Proposed Legislation Stands Up to Workplace Bullies
Everyone knows what bullying looks like in a school setting: bullies steal lunch money, pull girls hair, and shove band geeks into their own lockers. But what exactly does it mean for adults to be bullied in the workplace? No state has yet to pass legislation defining a cause of action, but according to experts, claims of workplace abuse are nonetheless on the rise. Their advice to employers: the time to train your workforce is now.
Legislation is currently pending in New Jersey, and 21 states have proposed laws on workplace bullying since 2003. The Workplace Bullying Institute advocates state passage of the Healthy Workplace Bill [PDF], drafted by Suffolk University Law School professor David Yamada.
Practitioners are using the proposed legislation to create workplace training based on what their state laws would look like if passed. The bill defines workplace bullying as the repeated, health-harming mistreatment of one or more persons (the targets) by one or more perpetrators that takes one or more of the following forms: verbal abuse; offensive conduct/behaviors (including nonverbal) which are threatening, humiliating, or intimidating; work interferencesabotagewhich prevents work from getting done.
In her management-side employment practice, Sharon Parella says she is seeing more and more claims of workplace bullying every month. The Morrison & Foerster partner says the allegations are significant, and they involve claims against all levels of employees.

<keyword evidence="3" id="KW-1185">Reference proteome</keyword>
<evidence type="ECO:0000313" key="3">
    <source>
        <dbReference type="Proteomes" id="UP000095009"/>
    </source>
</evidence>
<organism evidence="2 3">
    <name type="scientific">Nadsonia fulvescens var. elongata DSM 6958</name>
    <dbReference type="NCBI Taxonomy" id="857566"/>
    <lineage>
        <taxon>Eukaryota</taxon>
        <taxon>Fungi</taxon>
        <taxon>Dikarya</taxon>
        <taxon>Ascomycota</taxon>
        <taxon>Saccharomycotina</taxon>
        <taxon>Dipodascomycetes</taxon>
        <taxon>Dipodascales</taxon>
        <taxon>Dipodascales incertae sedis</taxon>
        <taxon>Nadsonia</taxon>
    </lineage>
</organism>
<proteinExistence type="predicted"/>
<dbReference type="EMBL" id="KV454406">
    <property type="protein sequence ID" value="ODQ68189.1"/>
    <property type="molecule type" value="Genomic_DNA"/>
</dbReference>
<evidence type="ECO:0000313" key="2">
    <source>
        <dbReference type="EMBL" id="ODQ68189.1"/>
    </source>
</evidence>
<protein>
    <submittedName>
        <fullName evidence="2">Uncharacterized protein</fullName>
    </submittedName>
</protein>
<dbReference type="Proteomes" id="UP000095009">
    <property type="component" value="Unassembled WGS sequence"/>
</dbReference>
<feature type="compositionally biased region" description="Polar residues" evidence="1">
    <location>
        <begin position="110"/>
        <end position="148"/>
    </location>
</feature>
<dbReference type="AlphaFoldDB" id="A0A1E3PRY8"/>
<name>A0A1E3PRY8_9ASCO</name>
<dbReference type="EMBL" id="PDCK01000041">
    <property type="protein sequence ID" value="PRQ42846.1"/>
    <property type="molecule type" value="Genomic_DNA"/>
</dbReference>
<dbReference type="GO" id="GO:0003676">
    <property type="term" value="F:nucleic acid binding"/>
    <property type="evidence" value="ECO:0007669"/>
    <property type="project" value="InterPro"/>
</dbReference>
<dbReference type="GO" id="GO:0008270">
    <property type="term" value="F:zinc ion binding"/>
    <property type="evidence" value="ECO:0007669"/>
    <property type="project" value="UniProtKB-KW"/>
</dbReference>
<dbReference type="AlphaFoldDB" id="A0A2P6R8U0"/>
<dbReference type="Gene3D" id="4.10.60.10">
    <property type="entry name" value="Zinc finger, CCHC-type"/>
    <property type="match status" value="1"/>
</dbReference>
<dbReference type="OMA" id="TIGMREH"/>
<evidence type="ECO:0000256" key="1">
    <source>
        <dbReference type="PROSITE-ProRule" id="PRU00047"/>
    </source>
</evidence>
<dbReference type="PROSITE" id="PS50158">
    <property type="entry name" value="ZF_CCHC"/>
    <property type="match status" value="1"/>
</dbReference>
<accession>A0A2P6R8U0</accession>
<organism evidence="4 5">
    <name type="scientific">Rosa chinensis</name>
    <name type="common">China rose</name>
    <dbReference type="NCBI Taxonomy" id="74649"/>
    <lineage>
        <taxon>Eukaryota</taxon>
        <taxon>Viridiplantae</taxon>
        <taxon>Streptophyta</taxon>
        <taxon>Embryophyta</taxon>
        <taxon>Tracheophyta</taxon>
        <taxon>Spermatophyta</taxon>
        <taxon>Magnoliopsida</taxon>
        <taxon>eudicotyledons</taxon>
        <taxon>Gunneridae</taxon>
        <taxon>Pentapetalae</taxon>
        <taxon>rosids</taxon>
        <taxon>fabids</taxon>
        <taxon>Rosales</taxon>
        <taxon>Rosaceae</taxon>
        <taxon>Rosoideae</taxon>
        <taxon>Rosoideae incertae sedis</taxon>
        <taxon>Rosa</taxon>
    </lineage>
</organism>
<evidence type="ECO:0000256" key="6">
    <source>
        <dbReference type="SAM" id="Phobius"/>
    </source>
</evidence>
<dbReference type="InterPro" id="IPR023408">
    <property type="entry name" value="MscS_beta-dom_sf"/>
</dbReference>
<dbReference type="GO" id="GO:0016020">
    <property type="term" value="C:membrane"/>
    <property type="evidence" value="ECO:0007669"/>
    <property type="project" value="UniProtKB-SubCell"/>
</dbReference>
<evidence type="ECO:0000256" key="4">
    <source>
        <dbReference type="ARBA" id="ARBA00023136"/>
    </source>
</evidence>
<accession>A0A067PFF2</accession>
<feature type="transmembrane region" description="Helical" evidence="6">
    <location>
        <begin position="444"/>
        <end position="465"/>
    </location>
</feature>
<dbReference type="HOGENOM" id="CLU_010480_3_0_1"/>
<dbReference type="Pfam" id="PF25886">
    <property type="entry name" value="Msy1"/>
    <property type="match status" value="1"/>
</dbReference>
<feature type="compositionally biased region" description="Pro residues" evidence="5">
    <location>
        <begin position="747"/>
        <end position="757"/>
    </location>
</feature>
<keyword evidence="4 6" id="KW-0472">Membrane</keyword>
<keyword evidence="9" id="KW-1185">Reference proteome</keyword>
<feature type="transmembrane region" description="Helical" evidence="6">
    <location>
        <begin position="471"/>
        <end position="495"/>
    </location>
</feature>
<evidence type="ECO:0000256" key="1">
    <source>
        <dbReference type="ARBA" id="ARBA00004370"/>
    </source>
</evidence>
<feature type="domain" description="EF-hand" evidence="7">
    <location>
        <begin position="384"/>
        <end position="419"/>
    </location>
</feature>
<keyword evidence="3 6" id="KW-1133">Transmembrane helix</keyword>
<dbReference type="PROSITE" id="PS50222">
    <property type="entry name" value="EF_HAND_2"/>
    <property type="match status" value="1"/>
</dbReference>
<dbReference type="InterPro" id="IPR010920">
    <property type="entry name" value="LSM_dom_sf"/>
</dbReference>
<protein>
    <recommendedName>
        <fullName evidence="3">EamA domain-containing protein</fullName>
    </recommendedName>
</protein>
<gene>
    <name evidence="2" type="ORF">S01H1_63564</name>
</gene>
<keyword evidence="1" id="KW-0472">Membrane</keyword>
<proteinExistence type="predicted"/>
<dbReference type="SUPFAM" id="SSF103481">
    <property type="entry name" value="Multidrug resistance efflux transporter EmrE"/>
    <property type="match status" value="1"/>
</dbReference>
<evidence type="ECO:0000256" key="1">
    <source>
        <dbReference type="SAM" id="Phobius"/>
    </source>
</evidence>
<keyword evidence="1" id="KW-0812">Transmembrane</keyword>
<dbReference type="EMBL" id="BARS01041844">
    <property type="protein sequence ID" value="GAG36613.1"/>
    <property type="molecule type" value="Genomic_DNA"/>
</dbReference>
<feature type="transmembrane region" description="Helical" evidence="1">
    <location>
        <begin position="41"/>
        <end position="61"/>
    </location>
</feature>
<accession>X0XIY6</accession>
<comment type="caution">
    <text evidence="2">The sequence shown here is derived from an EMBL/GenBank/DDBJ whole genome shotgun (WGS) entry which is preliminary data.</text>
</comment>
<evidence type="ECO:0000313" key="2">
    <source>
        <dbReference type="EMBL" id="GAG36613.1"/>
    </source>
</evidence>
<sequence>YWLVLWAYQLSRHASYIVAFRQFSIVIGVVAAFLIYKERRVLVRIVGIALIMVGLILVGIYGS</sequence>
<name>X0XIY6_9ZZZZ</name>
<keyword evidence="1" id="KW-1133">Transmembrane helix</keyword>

Weve received claims where an employee is laughed at, teased, poked at incessantly by other employees in the group, excluded from social interactions, she says. She often sees an employee who is being really sabotaged at work, not being given help with assignments that he or she needs to be successful, or worse, being undermined so that his or her assignments are done poorly.
According to a 2010 study by WBI, 35 percent of U.S. workers report having been bullied at work. There has been substantial press coverage of abuse in the workplace in recent years, and despite a dearth of legislation, Parella says employees are choosing to file claims anyway.
Absent a statutory basis for bringing suit, some employees are piggybacking claims onto other discrimination complaints. Others are using employee handbooks as a hookif an employer has a policy requiring its workers to conduct themselves professionally, Parella says an individual might claim their reliance on that policy qualifies them to sue for breach of contract. Workplace bullying, she says, feels wrong to them, so they feel like it should be addressed, even if there isnt a specific avenue for doing that.
The increasing prevalence of claims prompted Parella to develop an anti-bullying tab on the firms recently launched employment law mobile app, Advance@Work. She also now incorporates training on workplace bullying into the standard sexual harassment and anti-discrimination training shes been administering for years.
I dont think these will surpass discrimination claims, Parella says, but I do think these claims will be as prominent as discrimination over time. She advises employers to investigate and take every claim of workplace bullying seriously, because of the pending legislation, because of the growing awareness of these types of claims, because the claim might fit into another box. But the most important reason companies should ferret out bullies, she says, is that theyre terrible for the workplace.